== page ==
The crops obtain handled water from the STP. “We refrain from using fresh water from the civic body. This step reduces water consumption and saves precious resources. Unlike other residential societies, we do not hire transport to treat our sludge and other waste. All waste is treated at its source,” he says.
Aditya makes use of neem oil, water blended with chilli and different pure strategies for pest administration. “We do not mind sharing food with squirrels, monkeys, pigeons or other biodiversity elements. But it is the bugs and infections such as fungus or infestation by worms, which needs remedial action,” he provides.
Aditya says that whereas natural farming is difficult and yields much less harvest, it’s rewarding by way of well being. “At present, we harvest 12 kilos of vegetables in a week. We could have achieved 50-70 per cent more yield using chemical fertilisers. But then the objective of consuming fresh, healthy food would be defeated,” he provides.
He additionally notes that rising their very own meals has decreased their want for making journeys to the market. “We still rely on the market to buy onion, potato, ginger and a few other vegetables,” he says.
Moreover, train has supplied well being advantages to the household. “My mother and wife were diagnosed with Vitamin D deficiency. But since they started spending time on the terrace, the health issue has been resolved. Family members fall ill less frequently, and require fewer trips to the hospital,” he says.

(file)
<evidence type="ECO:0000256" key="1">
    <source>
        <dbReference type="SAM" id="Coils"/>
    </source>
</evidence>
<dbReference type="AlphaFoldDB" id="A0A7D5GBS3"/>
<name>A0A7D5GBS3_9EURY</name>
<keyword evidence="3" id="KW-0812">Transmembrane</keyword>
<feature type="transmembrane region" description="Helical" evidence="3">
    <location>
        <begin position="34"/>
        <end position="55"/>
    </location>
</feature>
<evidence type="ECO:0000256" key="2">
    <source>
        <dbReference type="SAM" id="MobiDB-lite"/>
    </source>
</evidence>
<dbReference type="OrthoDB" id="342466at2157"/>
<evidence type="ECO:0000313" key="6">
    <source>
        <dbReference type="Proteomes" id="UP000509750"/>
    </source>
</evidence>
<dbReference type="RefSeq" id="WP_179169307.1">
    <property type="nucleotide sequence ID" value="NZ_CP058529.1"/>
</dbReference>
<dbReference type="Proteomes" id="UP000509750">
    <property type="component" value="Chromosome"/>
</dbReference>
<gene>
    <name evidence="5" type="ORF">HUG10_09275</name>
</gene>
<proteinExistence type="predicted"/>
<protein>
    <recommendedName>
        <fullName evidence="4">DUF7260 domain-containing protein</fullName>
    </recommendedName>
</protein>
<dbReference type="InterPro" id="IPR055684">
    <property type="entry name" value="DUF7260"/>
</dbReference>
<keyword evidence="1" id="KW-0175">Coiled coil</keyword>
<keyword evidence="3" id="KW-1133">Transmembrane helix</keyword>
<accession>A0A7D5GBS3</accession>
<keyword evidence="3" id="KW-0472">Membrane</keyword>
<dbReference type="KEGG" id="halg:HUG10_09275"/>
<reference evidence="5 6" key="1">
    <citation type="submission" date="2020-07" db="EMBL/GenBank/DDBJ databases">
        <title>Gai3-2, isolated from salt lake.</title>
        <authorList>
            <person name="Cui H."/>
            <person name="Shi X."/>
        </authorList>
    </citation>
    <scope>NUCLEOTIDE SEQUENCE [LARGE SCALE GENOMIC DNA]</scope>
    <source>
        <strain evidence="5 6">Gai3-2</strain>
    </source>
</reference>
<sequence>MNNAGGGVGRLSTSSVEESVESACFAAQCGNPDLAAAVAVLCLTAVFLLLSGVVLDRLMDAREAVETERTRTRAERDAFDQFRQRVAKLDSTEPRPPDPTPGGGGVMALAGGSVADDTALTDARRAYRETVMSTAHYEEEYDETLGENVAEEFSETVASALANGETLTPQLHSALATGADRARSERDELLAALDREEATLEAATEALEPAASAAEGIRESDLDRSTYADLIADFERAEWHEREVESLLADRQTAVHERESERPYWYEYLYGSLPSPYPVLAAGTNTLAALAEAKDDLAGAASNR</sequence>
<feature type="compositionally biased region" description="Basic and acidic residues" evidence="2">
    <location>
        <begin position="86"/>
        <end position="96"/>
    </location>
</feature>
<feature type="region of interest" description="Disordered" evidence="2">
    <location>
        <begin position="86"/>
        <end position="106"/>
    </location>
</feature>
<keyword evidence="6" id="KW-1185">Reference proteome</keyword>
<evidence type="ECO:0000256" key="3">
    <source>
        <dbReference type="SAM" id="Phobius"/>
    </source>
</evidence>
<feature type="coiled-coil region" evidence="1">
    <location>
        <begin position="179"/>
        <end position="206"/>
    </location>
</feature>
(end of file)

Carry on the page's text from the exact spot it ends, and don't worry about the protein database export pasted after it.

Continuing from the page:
He claims that the inexperienced cowl over the terrace additionally helps the flats on the highest ground stay cooler by 3-5 levels Celsius. “So far, we have not spent more than Rs 25,000 on maintaining our garden, and the rewards are unmeasurable,” he says.
Inspiring others to affix in
Aditya provides that their initiative has additionally impressed ten members within the residential complicated. “Some of them dropped out later, but together, we are growing food on 12,000 square feet of space. All the residents living in 72 apartments spread across four buildings are direct and indirect beneficiaries. The surplus produce is used for selling, sharing or distributing by the food growers,” he notes.
Sudha Anand Bala, who took inspiration from the Rao household, says, “I was highly impressed when I saw their terrace garden, and started gardening immediately. Since 2021, I have grown eggplants, tomatoes, spinach, peas, bottle gourd, bitter gourd, okra, fenugreek and coriander.”
Sudha says she took classes from Aditya on utilizing natural fertilisers and experimented with rising a number of greens. “I gave away surplus chillies and other vegetables to neighbours. Some of them visited my garden and took an interest too,” she provides.
She additionally notes that the extra profit is that extra individuals have grow to be excited by terrace gardening. “Earlier, no person visited the empty terrace space. But now, many residents climb up to take an evening walk around the greenery. It also makes children excited, and some of them show interest in wanting to grow vegetables,” he says.
However, Aditya needs fanatics to grasp that sustaining an natural terrace or kitchen backyard requires immense ardour and dedication. “Many people inquire and question the cost-effectiveness and returns of the activity. However, it is for every person to realise that such an exercise is not on a commercial scale and can only suffice the needs of a limited number of consumers,” he says.
Edited by Divya Sethu